All those unendearing braggarts and, on the distaff side, the suicides. Books about Ali. Ten years earlier, the preoccupation with Monroe. But there was a day, or there came, as Sam Dash would say, a time, when an actual Evel Knievel metaphor appeared--in an event that was inconsequential, small. The proposition was deep. It virtually spun. People were invited to see somebody ride his motorcycle over a canyon gap. That was what it was said they had been invited to pay to see. An early truth of the matter was this: it could not be done. The performer and his sponsors knew what he was going to do. The people who paid their admission knew what they were coming to see. By the end, the morally spinning proposition was this: when, by some miscalculation, the motorcyclist was actually exposed to a danger which he had not foreseen, when his parachutes almost failed so that he nearly did get killed (not, it is true, in a manner that had anything to do with the alleged hazards of his ride, but rather by being slammed by his parachutes into the sides of cliffs), when, in short, the escape procedure became the menace, were the members of the audience entitled to feel cheated in any way. They had paid to see him die. He had arranged to escape unharmed. There was nothing of the old-style prestidigitator-understanding in this thing. In their separate ways, neither party ever seriously entertained any notion that the motorcycle could rocket successfully over that canyon gap. What did, then, occur; what was the event? A performer and an audience conspired that someone should be misled. The performer intended a motorized parachute jump. The audience paid to see a suicide. No fifties teamwork or nice-guy qualities in it anywhere. Nothing went according to plan. The question was who was misled, whom were they conspiring to mislead? Why, history. For a perfect moment it was like almost every other event in public life.

Saturday, June 21, 2014

Nature's Way

"It's nature's way of telling you something's wrong."


Saturday, June 14, 2014

Poem of Limited Form

Hey. I was reading on the porch
this morning, the day after I broke my nose,
and a pigeon landed in the street before the house
and walked toward the gutter to drink some water.
I watched it and thought about how its head bobs
at the same rate its feet move.
The faster it walks, the faster its head bobs,
like a mechanical toy, a whirligig or whatever.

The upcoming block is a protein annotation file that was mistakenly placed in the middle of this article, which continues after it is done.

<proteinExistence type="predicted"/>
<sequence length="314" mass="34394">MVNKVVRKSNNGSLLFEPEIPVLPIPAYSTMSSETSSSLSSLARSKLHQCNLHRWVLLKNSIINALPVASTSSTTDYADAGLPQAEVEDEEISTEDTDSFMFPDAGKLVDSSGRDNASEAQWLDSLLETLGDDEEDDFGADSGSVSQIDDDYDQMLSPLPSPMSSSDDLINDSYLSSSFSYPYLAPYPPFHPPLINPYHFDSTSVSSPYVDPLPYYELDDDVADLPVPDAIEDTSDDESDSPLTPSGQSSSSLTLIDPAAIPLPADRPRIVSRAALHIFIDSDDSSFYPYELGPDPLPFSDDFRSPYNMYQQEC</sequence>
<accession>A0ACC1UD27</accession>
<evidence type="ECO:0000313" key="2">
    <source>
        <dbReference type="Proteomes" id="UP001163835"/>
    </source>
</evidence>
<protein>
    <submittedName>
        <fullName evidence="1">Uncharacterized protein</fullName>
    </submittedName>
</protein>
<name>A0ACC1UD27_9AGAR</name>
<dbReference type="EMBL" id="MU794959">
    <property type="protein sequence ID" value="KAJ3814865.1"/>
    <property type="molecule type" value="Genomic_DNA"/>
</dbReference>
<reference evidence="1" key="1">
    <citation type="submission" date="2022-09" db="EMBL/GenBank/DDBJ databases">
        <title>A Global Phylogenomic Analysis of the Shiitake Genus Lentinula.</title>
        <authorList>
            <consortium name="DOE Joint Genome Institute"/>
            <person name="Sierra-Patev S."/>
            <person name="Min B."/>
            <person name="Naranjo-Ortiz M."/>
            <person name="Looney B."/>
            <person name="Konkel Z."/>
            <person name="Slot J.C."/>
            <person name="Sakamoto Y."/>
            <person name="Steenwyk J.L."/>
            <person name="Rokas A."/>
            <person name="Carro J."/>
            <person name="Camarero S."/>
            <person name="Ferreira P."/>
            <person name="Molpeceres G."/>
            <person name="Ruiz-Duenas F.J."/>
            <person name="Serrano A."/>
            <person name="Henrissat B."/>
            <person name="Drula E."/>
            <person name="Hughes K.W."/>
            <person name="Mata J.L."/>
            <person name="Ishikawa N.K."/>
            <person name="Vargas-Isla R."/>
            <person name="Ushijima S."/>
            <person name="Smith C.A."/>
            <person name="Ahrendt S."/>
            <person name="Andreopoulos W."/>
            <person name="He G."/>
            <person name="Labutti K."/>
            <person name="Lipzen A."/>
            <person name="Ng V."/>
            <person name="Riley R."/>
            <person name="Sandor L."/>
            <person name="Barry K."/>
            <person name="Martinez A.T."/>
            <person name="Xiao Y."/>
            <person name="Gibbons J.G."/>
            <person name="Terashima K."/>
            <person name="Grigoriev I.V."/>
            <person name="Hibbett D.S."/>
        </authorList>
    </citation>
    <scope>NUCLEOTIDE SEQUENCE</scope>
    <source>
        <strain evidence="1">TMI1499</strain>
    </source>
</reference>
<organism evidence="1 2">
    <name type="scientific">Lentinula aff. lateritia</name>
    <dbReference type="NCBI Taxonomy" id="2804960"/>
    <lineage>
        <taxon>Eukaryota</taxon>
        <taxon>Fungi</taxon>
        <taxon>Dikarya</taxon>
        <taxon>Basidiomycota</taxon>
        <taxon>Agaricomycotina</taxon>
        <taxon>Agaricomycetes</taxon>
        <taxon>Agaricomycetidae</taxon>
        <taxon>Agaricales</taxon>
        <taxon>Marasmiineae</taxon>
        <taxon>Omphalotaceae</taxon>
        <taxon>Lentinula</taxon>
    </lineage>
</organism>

I thought then of drumming, of Meg White
in particular, how the knock on her was she
was a bad musician. And you can hear what they who say it
mean: Her high hat rhythm is tied to her foot’s.
The high hat and kick drum match, they are not
independent of each other, in the way good drummers
are capable of making them be. That’s how I drum, too.
We’re no Buddy Rich, no Neal Peart, but I couldn’t make
a Meg White. I couldn’t make a pigeon.
I want to be kinder in what I say about people and things.

Wednesday, June 11, 2014

Za'atari Refugee Camp

[Image lifted from here. Recent article here.]

Monday, June 9, 2014

Summer means reading,

which means this blog will contain, among other "organic matter produced by the decomposition of organisms," a repository of quotations, like this (I.9), from The Confessions of St. Augustine, which I've never before read
O God, my God, great was the misery and great the deception that I met with when it was impressed upon me that, to behave properly as a boy, I must obey my teachers. This was all that I might succeed in this world and excel in those arts of speech which would serve to bring honor among men and to gain deceitful riches. Hence I was sent to school to acquire learning, the utility of which, wretched child that I was, I did not know. Yet if I was slow at learning, I was beaten. This method was praised by our forebears, many of whom had passed through this life before us and had laid out the hard paths that we were forced to follow. Thus were both toil and sorry multiplied for the sons of Adam.

Whitman

"Seeing, hearing, feeling, are miracles, and each part and tag of me is a miracle."

Thursday, June 5, 2014

Owens Valley, May 2014


Albert Goldbarth

Because I read this essay, I checked out this book. Here are two poems from it I read last night:

Poem 1

Poem 2

Wednesday, June 4, 2014

Hansel & Gretel

     Hansel went up and broke off a piece of the roof to see what it tasted like. Gretel went to the window and nibbled at that. A gentle voice called out from within:

         "Nibbling, nibbling like a mouse,
          Who's nibbling at my little house?"

      The children answered:
     
         "The wind, the wind doth blow
          From heaven to earth below."